5. Interested Spectator Says:

    Thank you for the reply. I appreciate the information and book recommendations.

  6. Harold Holmyard Says:

    Dear Donald John,

    The whole issue is whether Erskine with his Calvinism can be consistent when he:

    “urges us to realise that God’s heart as revealed in Jesus Christ is full of grace and love for lost sinners. He pleads that we ‘not think that a God of truth dissembles with you, when he makes offer of his unspeakable gift, or that he offers you a thing he has no mind to give.’” (1:220).

    How can God offer everyone salvation with a heart full of love and desire for their salvation when election is unconditional, atonement is limited, and salvation is by irresistible grace? These tenets of Calvinism seem to require that God intends for only some to be saved, that they will be saved in a sovereign manner by God, and that no provision was made for the rest to be saved.

    Can you please explain how God can genuinely desire the salvation of all when no provsion is made for their salvation or its means? This seems to be the great internal inconsistency of Calvinism, and the reason why it is inadequate.

  7. Donald John MacLean Says:

    Dear Harold

    Thanks for your comment. I think the key question is consistent with what? Consistent with the teaching of scripture or consistent with our understanding of how things work? If the former then yes, if the latter then I confess that the explanation of how some of the teachings of scripture reconcile is (to quote Calvin) “ineffable” i.e. I am sure they do but until I get to heaven am unable to express that reconciliation.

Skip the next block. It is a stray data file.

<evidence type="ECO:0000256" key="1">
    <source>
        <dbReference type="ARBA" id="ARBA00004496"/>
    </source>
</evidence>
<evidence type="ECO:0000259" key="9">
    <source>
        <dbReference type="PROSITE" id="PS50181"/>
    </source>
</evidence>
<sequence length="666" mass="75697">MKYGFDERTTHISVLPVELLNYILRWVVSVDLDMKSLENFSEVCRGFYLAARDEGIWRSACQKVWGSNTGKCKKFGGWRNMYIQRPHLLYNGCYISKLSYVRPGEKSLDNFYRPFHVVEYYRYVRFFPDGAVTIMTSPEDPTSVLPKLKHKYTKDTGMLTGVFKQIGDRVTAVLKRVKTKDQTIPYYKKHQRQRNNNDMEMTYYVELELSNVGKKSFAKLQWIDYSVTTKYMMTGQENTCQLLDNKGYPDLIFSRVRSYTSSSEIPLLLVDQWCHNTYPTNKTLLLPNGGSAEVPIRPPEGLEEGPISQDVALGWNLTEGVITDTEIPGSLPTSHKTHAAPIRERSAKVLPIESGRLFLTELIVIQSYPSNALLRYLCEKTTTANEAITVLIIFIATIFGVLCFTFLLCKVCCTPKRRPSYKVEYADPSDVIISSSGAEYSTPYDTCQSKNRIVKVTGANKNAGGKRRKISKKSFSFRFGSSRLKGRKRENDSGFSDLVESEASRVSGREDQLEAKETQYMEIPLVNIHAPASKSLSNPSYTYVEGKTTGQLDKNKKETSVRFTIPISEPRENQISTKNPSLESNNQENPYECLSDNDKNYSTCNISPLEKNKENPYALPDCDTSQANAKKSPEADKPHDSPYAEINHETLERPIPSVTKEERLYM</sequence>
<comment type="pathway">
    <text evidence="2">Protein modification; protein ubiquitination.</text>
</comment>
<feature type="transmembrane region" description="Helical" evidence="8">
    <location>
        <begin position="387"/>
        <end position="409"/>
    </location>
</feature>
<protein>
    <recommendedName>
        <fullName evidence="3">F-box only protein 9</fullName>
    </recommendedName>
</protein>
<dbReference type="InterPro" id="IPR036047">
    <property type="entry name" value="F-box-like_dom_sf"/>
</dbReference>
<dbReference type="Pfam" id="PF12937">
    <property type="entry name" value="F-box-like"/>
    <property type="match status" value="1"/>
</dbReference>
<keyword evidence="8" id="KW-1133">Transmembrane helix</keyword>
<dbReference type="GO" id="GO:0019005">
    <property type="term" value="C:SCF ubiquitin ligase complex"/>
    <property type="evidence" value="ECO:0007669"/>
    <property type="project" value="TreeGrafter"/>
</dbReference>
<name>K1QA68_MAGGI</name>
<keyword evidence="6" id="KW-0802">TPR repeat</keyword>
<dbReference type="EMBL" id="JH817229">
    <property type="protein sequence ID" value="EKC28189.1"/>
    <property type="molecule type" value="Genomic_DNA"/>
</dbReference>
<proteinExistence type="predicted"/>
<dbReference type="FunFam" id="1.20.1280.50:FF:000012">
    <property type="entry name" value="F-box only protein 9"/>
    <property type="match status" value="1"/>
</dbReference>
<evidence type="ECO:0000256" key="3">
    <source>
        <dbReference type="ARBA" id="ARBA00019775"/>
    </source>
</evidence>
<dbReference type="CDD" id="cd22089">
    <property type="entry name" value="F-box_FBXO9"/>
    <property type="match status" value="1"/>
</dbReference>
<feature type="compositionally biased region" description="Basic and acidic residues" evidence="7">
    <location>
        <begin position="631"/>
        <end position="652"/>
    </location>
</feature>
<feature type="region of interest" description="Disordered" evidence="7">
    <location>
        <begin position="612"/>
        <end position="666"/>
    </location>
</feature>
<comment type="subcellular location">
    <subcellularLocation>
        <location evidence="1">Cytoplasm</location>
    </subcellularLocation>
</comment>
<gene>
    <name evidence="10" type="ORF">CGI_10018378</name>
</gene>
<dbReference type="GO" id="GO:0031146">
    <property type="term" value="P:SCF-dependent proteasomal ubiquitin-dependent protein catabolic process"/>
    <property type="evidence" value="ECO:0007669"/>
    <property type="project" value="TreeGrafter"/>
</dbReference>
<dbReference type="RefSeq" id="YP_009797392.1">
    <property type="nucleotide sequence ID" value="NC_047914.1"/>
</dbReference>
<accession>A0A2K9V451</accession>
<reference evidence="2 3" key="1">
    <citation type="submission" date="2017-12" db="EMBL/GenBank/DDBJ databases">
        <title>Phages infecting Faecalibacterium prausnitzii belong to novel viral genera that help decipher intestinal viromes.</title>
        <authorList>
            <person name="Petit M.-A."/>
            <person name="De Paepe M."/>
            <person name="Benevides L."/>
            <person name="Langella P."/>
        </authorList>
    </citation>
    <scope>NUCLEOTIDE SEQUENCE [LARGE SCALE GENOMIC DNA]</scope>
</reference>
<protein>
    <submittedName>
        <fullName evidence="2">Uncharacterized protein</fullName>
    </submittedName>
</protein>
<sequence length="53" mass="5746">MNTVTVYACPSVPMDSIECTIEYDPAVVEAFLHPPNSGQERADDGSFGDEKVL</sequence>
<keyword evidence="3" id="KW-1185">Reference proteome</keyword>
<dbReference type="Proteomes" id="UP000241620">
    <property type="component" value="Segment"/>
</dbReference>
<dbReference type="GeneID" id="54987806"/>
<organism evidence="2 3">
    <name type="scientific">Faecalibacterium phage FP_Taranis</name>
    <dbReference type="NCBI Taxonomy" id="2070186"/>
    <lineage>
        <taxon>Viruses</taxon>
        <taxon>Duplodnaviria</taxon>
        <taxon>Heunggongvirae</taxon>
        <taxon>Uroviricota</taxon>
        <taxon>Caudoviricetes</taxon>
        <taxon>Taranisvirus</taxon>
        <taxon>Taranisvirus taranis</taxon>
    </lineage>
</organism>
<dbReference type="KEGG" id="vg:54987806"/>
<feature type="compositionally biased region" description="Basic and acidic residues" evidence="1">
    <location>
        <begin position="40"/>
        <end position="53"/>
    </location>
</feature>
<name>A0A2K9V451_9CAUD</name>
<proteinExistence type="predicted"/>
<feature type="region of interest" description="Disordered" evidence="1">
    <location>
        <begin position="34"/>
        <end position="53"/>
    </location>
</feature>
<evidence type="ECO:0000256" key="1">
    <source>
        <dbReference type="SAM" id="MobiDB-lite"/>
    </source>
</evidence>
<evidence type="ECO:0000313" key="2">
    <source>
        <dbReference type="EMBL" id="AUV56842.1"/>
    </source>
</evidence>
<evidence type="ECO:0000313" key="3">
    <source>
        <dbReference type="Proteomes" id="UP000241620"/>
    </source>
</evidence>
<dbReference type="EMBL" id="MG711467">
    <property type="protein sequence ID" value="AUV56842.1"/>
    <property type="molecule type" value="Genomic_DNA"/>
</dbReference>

I confess I like the illustration of Asahel Nettleton:

    There are many who think they see a great inconsistency in the preaching of ministers. ‘Ministers,’ they say, ‘contradict themselves—they say and unsay—they tell us to do, and then tell us we cannot do—they call upon sinners to believe and repent, and then tell them that faith and repentance are the gift of God—they call on them to come to Christ, and then tell them that they cannot come.’

    That some do preach in this manner cannot be denied. I well recollect an instance. A celebrated preacher, in one of his discourses used this language: ‘Come unto me, all ye that labour and are heavy laden, and I will give you rest.’ In another discourse, this same preacher said: ‘No man can come unto me except the Father which hath sent me draw him.’ Now, what think you, my hearers, of such preaching, and of such a preacher? What would you have said had you been present and heard Him? Would you have charged Him with contradicting himself? This preacher, you will remember, was none other than the Lord Jesus Christ! And, I have no doubt, that many ministers have followed his example, and been guilty of the same self-contradiction, if you call it such”

    Two papers that have been very helpful for me are:

    John Murray’s work on the free offer with an introduction by Scott Clark:

    R.L. Dabney’s “God’s Indiscriminate Proposals of Mercy, As Related to His Power, Wisdom, and Sincerity”:

    I’m happy to continue this dialogue if you wish.

    Every blessing
    Donald John